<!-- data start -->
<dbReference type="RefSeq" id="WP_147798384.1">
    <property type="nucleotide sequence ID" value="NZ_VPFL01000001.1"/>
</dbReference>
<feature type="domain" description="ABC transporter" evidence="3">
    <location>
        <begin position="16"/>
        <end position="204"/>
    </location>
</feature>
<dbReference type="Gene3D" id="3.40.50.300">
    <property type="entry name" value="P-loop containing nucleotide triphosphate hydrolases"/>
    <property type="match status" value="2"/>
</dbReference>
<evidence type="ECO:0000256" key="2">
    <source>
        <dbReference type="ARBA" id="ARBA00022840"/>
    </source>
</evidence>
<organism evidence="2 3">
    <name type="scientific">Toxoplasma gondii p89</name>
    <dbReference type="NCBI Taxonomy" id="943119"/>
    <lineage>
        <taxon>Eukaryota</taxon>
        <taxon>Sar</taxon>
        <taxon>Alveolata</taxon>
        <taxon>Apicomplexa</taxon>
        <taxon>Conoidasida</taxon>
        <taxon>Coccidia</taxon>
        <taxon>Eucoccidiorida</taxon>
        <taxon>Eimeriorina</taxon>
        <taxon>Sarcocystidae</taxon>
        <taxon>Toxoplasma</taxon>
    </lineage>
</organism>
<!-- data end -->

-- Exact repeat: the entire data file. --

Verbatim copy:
<dbReference type="RefSeq" id="WP_147798384.1">
    <property type="nucleotide sequence ID" value="NZ_VPFL01000001.1"/>
</dbReference>
<feature type="domain" description="ABC transporter" evidence="3">
    <location>
        <begin position="16"/>
        <end position="204"/>
    </location>
</feature>
<dbReference type="Gene3D" id="3.40.50.300">
    <property type="entry name" value="P-loop containing nucleotide triphosphate hydrolases"/>
    <property type="match status" value="2"/>
</dbReference>
<evidence type="ECO:0000256" key="2">
    <source>
        <dbReference type="ARBA" id="ARBA00022840"/>
    </source>
</evidence>
<organism evidence="2 3">
    <name type="scientific">Toxoplasma gondii p89</name>
    <dbReference type="NCBI Taxonomy" id="943119"/>
    <lineage>
        <taxon>Eukaryota</taxon>
        <taxon>Sar</taxon>
        <taxon>Alveolata</taxon>
        <taxon>Apicomplexa</taxon>
        <taxon>Conoidasida</taxon>
        <taxon>Coccidia</taxon>
        <taxon>Eucoccidiorida</taxon>
        <taxon>Eimeriorina</taxon>
        <taxon>Sarcocystidae</taxon>
        <taxon>Toxoplasma</taxon>
    </lineage>
</organism>